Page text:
When we decided to pay the bill, to our surprise it cost us almost $80 per person, even (missing word) they (who?) said to have discounts (awkward).


Moreover, children under 18 are inquisitive during puberty and may get some wrong and indecent information from the internet. We should give suitable guidance to youngsters. And any pronographic (spelling) webpages should be banned. (sounds too formal and general - not specifically related to cyber-cafes This is not just a need, but a must (is there a difference?).


Students may know (wrong word) some bad guys (tone) through the internet, too. Many bad (in what sense? are they incompetent?) businessmen make good (really?) use of the trend and do guilty (wrong word) things. They do not concern (should be passive) about the students. Thery commit crimes like stealing, bullying and sexual disturbance (paralellism). The government must closely monitor cyber cafes in order to avoid (wrong word) crimes.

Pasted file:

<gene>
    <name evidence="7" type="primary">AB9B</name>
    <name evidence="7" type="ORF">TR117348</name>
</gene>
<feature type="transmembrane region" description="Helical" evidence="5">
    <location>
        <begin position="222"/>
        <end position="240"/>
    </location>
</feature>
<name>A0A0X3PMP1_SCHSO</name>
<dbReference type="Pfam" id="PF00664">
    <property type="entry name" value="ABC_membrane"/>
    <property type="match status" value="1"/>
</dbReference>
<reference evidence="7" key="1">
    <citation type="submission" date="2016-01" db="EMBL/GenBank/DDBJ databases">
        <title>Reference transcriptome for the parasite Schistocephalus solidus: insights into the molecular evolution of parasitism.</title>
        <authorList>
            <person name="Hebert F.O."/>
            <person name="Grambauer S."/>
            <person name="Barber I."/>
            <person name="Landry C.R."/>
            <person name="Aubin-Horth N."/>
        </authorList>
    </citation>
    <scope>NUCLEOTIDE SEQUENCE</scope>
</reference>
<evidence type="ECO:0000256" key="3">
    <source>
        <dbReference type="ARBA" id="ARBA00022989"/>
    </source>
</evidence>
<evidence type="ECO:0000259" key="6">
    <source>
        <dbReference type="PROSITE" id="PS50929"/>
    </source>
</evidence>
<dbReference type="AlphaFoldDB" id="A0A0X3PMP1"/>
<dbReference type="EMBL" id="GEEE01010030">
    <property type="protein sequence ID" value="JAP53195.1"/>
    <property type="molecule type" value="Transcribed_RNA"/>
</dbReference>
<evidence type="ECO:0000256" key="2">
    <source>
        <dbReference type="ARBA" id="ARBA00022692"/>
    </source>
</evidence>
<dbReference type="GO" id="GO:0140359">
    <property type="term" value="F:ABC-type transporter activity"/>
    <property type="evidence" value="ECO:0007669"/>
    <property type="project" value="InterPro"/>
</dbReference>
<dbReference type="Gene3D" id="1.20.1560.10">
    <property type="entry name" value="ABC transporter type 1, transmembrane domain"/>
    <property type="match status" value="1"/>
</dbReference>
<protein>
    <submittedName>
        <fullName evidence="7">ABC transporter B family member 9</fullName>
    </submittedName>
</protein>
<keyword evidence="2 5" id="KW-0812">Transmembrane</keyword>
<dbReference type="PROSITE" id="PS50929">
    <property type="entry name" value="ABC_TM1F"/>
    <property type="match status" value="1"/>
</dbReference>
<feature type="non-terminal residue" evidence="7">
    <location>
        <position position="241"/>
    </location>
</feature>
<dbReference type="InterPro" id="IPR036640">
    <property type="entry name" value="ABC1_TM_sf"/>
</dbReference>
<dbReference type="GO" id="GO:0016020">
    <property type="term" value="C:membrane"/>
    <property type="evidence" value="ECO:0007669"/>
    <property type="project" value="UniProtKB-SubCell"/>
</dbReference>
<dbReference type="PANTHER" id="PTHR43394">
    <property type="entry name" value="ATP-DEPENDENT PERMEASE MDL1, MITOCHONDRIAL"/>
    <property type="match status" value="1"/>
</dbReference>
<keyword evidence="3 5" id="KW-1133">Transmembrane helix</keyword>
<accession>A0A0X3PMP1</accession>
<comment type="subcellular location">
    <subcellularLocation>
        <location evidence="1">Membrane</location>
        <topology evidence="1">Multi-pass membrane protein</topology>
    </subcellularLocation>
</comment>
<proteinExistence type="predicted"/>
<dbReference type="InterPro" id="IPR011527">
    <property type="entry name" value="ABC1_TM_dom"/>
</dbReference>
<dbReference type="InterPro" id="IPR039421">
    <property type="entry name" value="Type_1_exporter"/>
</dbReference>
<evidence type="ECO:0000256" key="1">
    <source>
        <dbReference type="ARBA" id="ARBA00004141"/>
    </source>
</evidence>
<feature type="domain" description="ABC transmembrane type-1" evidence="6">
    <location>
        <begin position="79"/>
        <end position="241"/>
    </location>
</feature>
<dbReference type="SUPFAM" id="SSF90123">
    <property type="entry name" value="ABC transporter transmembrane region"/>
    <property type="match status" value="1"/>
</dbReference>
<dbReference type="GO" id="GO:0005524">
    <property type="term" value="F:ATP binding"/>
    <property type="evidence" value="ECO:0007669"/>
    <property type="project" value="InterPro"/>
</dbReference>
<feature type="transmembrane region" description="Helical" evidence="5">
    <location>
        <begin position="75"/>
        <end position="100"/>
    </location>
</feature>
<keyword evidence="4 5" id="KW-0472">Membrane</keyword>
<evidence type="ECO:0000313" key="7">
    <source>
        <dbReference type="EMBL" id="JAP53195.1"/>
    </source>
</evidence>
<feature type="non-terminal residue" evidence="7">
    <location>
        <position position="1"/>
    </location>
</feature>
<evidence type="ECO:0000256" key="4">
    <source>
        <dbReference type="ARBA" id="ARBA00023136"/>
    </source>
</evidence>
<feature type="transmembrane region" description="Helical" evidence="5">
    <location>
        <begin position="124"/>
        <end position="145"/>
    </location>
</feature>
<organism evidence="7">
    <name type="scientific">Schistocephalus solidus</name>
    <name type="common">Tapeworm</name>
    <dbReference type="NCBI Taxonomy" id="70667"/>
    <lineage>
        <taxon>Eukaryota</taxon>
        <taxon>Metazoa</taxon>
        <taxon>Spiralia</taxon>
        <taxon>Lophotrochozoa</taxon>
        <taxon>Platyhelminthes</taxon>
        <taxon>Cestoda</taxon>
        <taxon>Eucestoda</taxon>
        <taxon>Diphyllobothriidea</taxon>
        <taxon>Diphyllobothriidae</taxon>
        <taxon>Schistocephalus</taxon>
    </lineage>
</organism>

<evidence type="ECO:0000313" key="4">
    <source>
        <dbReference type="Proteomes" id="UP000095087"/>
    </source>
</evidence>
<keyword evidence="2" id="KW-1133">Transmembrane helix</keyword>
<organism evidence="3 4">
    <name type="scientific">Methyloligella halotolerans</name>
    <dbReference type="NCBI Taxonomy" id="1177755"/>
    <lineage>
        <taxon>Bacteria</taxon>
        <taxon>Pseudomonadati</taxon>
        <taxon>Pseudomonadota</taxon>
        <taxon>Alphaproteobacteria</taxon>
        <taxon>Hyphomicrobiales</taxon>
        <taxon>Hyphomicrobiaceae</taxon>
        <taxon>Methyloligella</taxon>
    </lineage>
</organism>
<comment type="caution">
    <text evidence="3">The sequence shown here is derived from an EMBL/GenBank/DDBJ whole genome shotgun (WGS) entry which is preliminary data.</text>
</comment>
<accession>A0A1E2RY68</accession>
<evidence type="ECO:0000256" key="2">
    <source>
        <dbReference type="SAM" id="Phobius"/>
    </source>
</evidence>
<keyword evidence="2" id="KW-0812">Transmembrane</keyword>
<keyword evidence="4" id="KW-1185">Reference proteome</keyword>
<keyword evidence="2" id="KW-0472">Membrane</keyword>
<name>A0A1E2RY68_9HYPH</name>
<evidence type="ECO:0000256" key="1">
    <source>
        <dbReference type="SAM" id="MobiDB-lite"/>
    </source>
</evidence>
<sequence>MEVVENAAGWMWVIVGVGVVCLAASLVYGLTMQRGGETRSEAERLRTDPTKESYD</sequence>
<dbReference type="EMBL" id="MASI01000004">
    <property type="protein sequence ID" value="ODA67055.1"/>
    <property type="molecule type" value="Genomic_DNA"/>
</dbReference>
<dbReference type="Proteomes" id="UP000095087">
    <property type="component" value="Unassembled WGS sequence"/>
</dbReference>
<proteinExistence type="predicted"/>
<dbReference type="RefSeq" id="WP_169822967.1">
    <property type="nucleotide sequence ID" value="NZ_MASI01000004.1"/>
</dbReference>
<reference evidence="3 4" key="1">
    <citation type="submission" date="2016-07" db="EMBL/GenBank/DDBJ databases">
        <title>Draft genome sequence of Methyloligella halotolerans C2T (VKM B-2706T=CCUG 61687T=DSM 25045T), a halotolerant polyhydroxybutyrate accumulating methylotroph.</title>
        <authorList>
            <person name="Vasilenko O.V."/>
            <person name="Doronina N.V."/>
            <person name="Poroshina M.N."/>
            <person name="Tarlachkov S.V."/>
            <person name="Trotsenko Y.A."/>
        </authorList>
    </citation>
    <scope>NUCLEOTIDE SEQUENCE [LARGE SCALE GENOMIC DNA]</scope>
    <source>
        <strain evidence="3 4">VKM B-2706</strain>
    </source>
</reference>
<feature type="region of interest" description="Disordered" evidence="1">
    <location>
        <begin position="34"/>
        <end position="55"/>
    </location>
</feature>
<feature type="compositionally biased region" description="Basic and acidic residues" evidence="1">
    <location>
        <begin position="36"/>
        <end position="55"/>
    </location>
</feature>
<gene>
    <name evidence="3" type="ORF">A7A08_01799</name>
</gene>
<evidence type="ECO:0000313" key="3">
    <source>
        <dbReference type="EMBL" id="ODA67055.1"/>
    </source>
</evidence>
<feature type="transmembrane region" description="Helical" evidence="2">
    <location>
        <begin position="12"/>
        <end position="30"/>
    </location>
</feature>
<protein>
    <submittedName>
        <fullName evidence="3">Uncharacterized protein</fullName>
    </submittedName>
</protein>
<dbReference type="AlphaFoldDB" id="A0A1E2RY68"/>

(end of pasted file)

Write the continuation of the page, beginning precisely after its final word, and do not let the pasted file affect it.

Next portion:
Reply to Letter of Complaint: Practical Skills

Please do not correct this version:

Dear Mr. Kwok

I am sorry about you are unhappy with your holiday in your letter on 5th September but I think that we have some misunderstandings. You recently went on one of our tours to Cebu and you can only say you had a terrible time and hold our company responsible, but isn’t this unfair?